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Revising the Machinery Directive

Briefing 02-07-2021

This briefing checks the quality of the Commission impact assessment (IA) accompanying the regulation proposal on machinery products. It finds that the assessment, which is based on various data sources, is mostly qualitative, and explains openly the analytical methods and data limitations. Furthermore, the scale of all problems and the efficiency aspect in the comparison of the options could have been further explained. The briefing also stresses that the IA could have been more informative in terms ...

Two decades after the entry into force of the General Product Safety Directive, the internal market is witnessing an increasing presence of products made with the use of or involving new technologies, online marketplaces are mushrooming, and a growing amount of products are entering the internal market from outside the European Union through these online marketplaces. Since the General Product Safety Directive does not have any provisions to guarantee that these products are safe for use, there are ...

This study – commissioned by the Policy Department C at the request of the Committee on Legal Affairs – analyses the notion of AI-technologies and the applicable legal framework for civil liability. It demonstrates how technology regulation should be technology-specific, and presents a Risk Management Approach, where the party who is best capable of controlling and managing a technology-related risk is held strictly liable, as a single entry point for litigation. It then applies such approach to ...

Promoting product longevity

Glaustai 16-03-2020

Product longevity can play a useful role in achieving the Paris Agreement goals – material efficiency is an important contributor to energy efficiency and is also important in its own right. The product safety and compliance instruments available at European level can contribute to these efforts, if wisely applied.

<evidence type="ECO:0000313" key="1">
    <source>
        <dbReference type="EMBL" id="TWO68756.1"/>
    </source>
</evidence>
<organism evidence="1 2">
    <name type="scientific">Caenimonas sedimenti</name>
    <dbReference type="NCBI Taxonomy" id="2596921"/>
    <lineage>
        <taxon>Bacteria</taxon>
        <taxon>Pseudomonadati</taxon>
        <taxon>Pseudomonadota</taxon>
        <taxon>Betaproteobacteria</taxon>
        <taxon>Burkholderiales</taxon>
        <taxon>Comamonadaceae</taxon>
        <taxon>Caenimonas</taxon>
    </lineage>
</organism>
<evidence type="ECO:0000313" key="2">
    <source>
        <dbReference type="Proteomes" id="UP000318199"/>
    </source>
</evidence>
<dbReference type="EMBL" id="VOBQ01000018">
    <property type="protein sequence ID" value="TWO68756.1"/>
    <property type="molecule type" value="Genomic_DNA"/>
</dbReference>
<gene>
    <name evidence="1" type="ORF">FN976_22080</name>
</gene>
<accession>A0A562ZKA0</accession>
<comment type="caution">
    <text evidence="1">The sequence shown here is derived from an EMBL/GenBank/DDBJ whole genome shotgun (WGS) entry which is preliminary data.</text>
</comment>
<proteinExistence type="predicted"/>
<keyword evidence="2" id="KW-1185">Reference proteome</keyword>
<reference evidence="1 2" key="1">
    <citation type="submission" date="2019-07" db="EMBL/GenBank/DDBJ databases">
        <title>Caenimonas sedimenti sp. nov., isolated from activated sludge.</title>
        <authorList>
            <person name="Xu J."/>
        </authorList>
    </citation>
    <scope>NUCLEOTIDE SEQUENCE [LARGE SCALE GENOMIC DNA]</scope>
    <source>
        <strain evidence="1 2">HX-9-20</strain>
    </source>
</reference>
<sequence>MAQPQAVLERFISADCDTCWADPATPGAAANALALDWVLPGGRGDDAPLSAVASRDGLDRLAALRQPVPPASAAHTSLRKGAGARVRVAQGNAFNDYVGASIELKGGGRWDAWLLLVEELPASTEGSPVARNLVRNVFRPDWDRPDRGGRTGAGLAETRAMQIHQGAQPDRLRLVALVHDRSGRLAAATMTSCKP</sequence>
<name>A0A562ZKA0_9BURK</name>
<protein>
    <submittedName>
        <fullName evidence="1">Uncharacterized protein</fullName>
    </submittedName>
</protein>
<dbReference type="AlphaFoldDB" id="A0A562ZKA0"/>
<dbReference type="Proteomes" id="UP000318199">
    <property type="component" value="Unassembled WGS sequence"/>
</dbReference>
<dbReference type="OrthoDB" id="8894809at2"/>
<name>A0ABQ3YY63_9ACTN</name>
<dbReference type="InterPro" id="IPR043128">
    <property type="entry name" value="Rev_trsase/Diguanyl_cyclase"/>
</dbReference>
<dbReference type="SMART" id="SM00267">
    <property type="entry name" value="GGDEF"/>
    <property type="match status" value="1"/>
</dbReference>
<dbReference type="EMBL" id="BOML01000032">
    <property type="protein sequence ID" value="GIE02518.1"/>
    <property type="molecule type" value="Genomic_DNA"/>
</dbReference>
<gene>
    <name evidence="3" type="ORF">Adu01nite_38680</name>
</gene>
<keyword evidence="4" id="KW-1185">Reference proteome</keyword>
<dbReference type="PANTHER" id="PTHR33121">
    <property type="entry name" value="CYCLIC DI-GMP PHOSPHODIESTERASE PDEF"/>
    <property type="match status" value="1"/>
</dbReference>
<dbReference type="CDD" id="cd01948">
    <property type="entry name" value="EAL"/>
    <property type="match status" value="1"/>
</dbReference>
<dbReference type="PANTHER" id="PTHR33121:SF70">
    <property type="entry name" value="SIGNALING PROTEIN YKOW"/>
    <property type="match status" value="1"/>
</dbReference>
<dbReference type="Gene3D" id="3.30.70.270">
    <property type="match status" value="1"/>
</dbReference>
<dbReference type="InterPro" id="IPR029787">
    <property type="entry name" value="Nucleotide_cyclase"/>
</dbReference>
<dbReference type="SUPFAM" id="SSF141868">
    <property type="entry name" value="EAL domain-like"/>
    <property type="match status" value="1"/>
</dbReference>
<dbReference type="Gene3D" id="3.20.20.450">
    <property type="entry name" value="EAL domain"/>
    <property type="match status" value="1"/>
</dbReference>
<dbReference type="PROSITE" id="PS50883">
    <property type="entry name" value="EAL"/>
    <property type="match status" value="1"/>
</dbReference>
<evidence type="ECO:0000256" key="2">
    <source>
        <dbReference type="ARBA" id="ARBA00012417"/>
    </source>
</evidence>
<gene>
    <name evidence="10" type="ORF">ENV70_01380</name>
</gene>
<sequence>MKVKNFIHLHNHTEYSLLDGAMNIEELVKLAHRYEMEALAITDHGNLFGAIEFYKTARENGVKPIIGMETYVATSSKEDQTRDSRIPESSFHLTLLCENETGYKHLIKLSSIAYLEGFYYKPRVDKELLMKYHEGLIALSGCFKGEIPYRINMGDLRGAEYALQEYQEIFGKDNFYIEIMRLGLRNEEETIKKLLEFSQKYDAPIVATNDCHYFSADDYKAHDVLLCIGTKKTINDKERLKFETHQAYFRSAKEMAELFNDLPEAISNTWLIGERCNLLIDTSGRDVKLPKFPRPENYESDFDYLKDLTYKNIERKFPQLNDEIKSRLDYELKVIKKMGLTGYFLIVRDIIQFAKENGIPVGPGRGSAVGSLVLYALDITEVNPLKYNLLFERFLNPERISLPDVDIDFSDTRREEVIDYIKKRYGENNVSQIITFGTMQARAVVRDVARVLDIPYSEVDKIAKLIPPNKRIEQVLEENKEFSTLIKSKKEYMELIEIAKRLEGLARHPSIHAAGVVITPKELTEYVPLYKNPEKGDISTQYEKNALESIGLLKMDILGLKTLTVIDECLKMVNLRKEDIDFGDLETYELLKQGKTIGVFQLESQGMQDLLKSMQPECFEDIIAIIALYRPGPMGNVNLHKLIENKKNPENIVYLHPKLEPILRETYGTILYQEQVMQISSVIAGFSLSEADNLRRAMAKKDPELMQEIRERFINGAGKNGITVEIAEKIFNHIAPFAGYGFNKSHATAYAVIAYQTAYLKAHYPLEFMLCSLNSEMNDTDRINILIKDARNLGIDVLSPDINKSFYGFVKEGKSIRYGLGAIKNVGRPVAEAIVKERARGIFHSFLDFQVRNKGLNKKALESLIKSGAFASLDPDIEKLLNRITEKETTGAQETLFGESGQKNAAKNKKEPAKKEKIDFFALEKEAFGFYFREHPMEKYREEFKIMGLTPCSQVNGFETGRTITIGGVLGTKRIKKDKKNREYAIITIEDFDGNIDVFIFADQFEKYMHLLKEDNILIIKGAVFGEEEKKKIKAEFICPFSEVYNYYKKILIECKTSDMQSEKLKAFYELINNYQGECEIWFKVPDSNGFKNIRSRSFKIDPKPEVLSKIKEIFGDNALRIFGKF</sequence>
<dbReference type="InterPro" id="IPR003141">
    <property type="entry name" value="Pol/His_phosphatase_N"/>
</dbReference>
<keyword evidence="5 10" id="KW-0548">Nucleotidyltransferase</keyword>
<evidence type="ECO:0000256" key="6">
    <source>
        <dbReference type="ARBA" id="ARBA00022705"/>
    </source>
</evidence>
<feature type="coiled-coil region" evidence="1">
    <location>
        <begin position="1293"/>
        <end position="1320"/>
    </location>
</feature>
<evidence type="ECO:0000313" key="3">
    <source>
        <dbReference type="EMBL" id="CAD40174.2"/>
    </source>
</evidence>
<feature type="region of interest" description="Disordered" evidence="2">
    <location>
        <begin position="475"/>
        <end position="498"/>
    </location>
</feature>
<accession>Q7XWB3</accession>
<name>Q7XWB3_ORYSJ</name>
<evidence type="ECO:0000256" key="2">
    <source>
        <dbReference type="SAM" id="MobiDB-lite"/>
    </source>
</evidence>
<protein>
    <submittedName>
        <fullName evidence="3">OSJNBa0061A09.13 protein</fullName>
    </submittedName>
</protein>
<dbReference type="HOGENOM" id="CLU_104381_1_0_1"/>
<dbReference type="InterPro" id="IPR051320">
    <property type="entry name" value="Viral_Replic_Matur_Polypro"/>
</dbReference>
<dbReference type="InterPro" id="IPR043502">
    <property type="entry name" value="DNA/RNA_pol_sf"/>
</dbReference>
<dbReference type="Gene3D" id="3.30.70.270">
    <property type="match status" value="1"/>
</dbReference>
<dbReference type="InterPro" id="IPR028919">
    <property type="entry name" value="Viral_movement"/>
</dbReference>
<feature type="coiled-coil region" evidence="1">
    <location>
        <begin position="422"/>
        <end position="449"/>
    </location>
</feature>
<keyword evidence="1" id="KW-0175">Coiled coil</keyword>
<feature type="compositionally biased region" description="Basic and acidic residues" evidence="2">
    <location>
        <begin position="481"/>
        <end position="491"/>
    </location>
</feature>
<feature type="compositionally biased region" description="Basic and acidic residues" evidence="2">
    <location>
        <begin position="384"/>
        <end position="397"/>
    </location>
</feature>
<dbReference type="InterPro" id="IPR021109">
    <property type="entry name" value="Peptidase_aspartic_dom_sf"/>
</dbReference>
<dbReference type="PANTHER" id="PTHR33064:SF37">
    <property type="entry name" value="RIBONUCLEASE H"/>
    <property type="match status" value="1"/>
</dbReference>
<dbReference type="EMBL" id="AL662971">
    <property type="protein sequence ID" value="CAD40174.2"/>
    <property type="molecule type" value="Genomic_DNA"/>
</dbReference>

Promoting product longevity

Tyrimas 16-03-2020

Product longevity can play a useful role in achieving the Paris Agreement goals – material efficiency is an important contributor to energy efficiency and is also important in its own right. The product safety and compliance instruments available at European level can contribute to these efforts, if wisely applied.

Harmonised products represent 69 % of the overall value of industrial products in the internal market. However, a significant part of these products does not comply with harmonised EU rules. This has negative effects on the health and safety of consumers, and on fair competition between businesses. To remedy the situation, in 2017 the Commission proposed to strengthen market surveillance rules for non-food products harmonised by EU legislation. Parliament and Council reached a provisional agreement ...

Consumer protection rules have been improving the rights of consumers in the European Union since the 1970s. While the level of protection is today considered to be among the highest in the world, consumers in the EU are still faced with a number of issues. According to the latest available data, in 2016 one in five consumers said that they had had a reason to complain in the last 12 months, a level which has remained largely unchanged since 2008. Since 2014, efforts have been made in a number of ...

An initial appraisal of the impact assessment suggests that methodological strengths outweigh the weaknesses in this overall convincing analysis. This impact assessment is underpinned by a substantial body of work and clearly shows expertise. Nonetheless, the impact assessment could have provided more information on the links with two pending legislative procedures. Its presentation could have further facilitated consideration of the choices made by the Commission.

On 26 September 2017, the European Commission published a notice laying out guidelines on the application of EU food and consumer protection law to issues of dual quality of food products. This legally non-binding notice follows tests in seven 'new' EU Member States that compared the composition and sensory qualities of branded products sold in those countries with some of the 'old' Member States. The tests showed that some of the products included less of the main ingredient, included ingredients ...

Recent tests on branded food in three 'new' EU Member States have shown that the taste and composition of these products, sold under the same name and in the same packaging, sometimes differ from the 'same' products sold in neighbouring 'old' Member States. While the ingredients were generally properly labelled and the products were considered safe for consumption, some of those in 'new' Member States were considered to be of inferior quality and less healthy, and were also more expensive. Similar ...